Aquaman (2018)


DC Extended Universe was green-lighted by Warner Bros in a hurried attempt to emulate the successful & long-term cash flow formula that Marvel Studios had ensured with their shared universe concept, especially after it was best highlighted by their first crossover feature The Avengers. It was a wake-up call for other studios that still retained rights to comic-book characters, and nearly everyone decided to jump in. But the most anticipated of all was DCEU, for they had some of the most famous & groundbreaking characters in their canon and they seemed the only worthy competitors to Marvel Cinematic Universe.

Unlike Marvel, DC’s mega-franchise didn’t kick off on an ideal note, for Man of Steel was plagued with shortcomings and failed to pave a strong foundation for subsequent entries. Next up was Batman v Superman that only exposed Warner Bros. impatience to get to their crossover feature. Suicide Squad was an eyesore that made the previous two mediocre instalments look great in comparison. Wonder Woman was DCEU’s first actual success and rekindled hope that the studio might just be able to pull things off. But all of it was squandered when Justice League finally arrived on screen and buried the entire enterprise with it.

Aquaman marks DC’s first attempt to start things all over again, this time from a fresher perspective, with more emphasis on individual character stories rather than desperately trying to build a shared universe. The film is still part of DCEU but it’s also self-contained the way Wonder Woman managed for the most part. Its favourable fare with critics and over a billion dollar gross on box-office may appear as if the studio is starting to get things right but for me, DCEU’s latest is as troublesome as any of their works so far. The adventurous tone & underwater spectacle work in its favour but the story comes marred with same set of issues that affected the previous films.

The sixth instalment in the DC Extended Universe, the story of Aquaman takes place one year after the events of Justice League and follows Arthur Curry, the human-born heir to the underwater kingdom of Atlantis who, after learning that his half-brother is seeking to unite the underwater kingdoms against the surface world, goes on a quest to prevent an all-out war between ocean & land. Having always struggled with his unique identity and balked at the idea of claiming the Atlantean throne one day, the adventure compels him to come to terms with his own individuality and lead him to discover if he’s entirely worthy of fulfilling his destiny of becoming a king.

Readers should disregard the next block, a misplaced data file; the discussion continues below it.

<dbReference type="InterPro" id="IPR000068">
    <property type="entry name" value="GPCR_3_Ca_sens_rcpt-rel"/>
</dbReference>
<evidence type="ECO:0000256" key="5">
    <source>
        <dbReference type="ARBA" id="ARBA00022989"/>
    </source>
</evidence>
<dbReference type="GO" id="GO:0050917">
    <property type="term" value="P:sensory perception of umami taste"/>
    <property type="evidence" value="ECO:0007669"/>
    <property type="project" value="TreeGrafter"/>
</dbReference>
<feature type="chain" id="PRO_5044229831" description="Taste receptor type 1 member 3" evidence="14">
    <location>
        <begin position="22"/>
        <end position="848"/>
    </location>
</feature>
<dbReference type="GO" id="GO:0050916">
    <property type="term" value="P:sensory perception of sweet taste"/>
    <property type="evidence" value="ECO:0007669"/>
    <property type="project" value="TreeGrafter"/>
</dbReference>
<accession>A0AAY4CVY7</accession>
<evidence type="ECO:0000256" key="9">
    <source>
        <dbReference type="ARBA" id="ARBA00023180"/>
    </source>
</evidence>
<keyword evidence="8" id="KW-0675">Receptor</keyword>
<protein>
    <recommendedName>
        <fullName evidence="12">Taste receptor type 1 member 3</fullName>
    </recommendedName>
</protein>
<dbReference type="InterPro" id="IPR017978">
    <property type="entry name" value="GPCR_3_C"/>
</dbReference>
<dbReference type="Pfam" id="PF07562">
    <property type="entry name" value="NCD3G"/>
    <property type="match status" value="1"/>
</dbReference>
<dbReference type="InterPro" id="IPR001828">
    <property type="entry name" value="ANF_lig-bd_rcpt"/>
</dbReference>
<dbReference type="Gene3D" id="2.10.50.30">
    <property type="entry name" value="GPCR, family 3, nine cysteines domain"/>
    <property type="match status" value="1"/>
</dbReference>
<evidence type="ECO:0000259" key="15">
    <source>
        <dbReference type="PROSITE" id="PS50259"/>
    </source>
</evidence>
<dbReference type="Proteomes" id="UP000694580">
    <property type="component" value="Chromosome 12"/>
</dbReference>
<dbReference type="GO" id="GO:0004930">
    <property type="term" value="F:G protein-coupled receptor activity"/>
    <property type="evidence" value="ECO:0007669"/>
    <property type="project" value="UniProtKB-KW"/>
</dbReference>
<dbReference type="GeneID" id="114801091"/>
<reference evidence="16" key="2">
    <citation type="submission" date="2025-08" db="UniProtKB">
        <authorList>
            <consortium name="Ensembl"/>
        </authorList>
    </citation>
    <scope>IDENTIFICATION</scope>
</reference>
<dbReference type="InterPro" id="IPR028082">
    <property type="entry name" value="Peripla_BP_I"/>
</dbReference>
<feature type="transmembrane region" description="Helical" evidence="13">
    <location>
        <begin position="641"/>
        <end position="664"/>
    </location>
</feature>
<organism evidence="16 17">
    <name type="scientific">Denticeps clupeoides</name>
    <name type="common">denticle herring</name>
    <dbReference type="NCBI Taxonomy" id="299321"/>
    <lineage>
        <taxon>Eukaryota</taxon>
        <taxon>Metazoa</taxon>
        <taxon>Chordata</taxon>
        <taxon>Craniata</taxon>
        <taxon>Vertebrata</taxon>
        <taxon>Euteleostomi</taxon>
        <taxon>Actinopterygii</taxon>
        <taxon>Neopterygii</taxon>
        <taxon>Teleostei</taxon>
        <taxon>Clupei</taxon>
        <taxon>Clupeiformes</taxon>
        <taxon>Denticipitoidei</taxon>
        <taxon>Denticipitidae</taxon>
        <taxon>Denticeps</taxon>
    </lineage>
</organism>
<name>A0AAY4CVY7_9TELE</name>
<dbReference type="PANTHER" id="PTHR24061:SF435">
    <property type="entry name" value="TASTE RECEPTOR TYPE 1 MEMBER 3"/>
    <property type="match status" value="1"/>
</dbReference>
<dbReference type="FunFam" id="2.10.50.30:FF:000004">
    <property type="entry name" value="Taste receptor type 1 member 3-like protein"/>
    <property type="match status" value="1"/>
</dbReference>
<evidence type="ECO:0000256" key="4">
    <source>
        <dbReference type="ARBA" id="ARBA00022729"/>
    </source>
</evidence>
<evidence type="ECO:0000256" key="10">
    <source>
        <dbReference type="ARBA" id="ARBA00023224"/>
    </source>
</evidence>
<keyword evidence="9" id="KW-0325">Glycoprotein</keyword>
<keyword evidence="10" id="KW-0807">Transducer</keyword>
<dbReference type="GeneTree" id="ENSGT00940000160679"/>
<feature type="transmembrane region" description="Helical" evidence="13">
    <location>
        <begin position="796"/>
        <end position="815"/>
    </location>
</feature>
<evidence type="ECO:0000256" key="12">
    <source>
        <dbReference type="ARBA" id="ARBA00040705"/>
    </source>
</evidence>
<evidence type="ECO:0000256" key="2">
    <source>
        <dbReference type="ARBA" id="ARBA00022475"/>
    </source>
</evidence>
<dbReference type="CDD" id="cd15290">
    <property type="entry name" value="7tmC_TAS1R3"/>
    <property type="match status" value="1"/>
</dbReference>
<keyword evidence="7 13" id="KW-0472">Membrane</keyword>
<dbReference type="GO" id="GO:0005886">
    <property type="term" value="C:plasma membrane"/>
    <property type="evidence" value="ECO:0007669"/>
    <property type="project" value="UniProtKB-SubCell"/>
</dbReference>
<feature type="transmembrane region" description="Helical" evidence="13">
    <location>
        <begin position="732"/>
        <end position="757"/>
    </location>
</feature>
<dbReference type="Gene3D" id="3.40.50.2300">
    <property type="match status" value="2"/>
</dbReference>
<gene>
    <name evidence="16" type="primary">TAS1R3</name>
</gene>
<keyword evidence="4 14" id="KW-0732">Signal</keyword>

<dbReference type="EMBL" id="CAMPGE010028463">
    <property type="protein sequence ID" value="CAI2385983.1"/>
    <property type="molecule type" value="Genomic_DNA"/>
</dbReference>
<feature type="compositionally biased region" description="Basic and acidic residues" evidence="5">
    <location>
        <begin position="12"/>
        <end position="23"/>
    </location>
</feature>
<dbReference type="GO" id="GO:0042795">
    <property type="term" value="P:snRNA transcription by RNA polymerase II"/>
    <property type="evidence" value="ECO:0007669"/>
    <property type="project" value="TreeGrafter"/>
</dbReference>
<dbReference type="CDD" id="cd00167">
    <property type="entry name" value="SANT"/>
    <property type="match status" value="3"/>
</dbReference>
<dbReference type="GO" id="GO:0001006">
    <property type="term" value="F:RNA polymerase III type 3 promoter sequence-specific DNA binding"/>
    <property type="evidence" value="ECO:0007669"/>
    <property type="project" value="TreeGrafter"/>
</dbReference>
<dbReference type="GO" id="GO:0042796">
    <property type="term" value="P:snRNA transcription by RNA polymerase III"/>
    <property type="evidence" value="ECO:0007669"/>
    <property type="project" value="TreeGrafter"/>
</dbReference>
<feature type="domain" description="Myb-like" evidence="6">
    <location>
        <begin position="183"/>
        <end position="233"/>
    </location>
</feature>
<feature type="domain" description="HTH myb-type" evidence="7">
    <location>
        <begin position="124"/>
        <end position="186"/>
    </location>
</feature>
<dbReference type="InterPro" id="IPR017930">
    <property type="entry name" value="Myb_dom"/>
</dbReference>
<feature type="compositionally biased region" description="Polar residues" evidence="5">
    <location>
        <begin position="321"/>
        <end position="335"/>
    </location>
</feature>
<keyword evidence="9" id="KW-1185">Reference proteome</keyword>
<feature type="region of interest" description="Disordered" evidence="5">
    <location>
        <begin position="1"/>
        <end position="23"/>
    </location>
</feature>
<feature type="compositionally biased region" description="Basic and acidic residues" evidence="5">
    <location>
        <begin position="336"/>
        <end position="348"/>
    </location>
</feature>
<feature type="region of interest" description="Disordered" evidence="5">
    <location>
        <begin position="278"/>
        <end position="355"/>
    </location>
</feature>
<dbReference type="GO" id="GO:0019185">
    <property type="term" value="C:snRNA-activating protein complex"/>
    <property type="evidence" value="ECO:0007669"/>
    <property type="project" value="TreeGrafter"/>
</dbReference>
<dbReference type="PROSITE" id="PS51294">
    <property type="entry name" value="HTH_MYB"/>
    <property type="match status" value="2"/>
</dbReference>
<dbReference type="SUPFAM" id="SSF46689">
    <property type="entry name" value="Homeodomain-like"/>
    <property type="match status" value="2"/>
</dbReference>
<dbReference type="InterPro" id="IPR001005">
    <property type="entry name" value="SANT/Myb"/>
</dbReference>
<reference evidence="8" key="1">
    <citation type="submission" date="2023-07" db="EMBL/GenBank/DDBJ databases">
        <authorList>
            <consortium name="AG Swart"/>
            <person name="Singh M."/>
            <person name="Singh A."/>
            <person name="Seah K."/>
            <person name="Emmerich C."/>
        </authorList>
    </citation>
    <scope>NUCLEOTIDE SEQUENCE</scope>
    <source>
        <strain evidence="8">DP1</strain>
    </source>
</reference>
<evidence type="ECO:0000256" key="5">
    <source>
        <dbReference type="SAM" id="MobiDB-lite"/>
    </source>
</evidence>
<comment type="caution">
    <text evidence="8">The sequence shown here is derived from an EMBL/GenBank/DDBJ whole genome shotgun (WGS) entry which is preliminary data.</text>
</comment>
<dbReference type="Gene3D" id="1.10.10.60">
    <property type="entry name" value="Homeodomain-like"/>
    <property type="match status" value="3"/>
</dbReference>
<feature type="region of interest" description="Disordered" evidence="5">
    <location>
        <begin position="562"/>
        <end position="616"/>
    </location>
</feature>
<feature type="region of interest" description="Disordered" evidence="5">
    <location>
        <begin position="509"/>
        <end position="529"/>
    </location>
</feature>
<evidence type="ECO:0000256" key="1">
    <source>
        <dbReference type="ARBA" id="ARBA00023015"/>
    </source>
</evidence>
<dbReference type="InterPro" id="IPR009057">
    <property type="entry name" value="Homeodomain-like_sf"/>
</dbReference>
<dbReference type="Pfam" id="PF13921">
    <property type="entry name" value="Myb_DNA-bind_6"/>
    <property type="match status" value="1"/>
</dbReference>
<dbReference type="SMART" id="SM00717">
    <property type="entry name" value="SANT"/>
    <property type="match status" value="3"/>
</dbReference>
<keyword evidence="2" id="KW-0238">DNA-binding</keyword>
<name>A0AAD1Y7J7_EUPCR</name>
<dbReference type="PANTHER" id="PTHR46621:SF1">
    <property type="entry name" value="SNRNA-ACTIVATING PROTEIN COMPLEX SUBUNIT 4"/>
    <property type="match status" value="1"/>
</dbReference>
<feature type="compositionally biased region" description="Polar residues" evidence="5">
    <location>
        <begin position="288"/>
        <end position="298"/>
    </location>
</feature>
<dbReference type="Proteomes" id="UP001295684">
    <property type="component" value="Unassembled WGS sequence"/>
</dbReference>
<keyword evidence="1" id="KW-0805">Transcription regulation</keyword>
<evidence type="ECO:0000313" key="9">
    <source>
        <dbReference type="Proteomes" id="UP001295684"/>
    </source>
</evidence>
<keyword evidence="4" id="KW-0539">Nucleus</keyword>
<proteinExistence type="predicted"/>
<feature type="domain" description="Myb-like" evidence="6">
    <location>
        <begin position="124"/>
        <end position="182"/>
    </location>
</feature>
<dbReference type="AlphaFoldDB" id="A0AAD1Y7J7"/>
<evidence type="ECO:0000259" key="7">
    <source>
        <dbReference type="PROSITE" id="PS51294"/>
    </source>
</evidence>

Directed by James Wan (Saw, The Conjuring & Furious 7), Aquaman is gorgeous to look at, for the underwater world is brought to life in splendid detail by the Visual Effects teams but the plot & characters remain as underdeveloped as ever. Wan’s direction keeps things in motion even though the narrative lacks a consistent flow, plus he is at his best during the Trench sequence which allows the notable horror filmmaker to put his fully-developed skillset to effective use, resulting in a thrilling scene that may as well be the film’s only highlight. The ecological themes addressed in the premise is a welcome element too but this aspect is only glanced at, not explored.

The story packs a rather predictable outline, character arcs aren’t handled well enough to make us care, dialogue is plain awful, action spectacle is ludicrously fun but also emotionally hollow, and the bloated runtime makes its presence felt more times than once. Production design team creates the deep-sea kingdoms in meticulous detail, and makes sure that all the props that surface in the final print have an aquatic vibe to them. Cinematography is a definite standout, capturing the ocean world in lush colours while the bright lighting provides the frames a vivid quality while also amplifying their 3D depth & rendering. Underwater photography is no picnic but it’s beautifully carried out here.

Coming to the acting department, Aquaman features a star-studded cast in Jason Momoa, Amber Heard, Patrick Wilson, Nicole Kidman, Willem Dafoe, Dolph Lundgren and others but the performances from everyone is mediocre at best. Momoa reprises the titular role and while he certainly looks the part and is a fitting choice to don the suit, he still fails to embody Arthur Curry from the inside-out. After all, the swag is there but the charisma is not. Kidman, on the other hand, stands out solely due to her bewitching screen presence. Heard & Dafoe provide fine support in their respective roles of Mera & Vulco, former playing Curry’s love interest & latter playing his mentor. Wilson does well with what he’s given, plus his input is much better than how his role is written.

On an overall scale, Aquaman begins DCEU’s road to recovery on a satisfactory note and is the respite the mega-franchise needed after the derailment it suffered at the hands of the vomitous & disastrous Justice League but it’s neither a sturdy standalone entry nor does it bear clear positive signs of a promising future. The film provides a sufficient dose of CGI effects-laden big-budget extravaganza that casual filmgoers won’t mind. Few may even enjoy its unabashed silliness and come out pleased in the end. However, those looking for any substance beneath the surface are probably going to be disappointed, for this waterlogged mess is as confused in its approach as it is convoluted in its plotting. To sum up it all up in a sentence, Aquaman is yet another middling instalment in the middling DC Extended Universe.

Aquaman Screenshot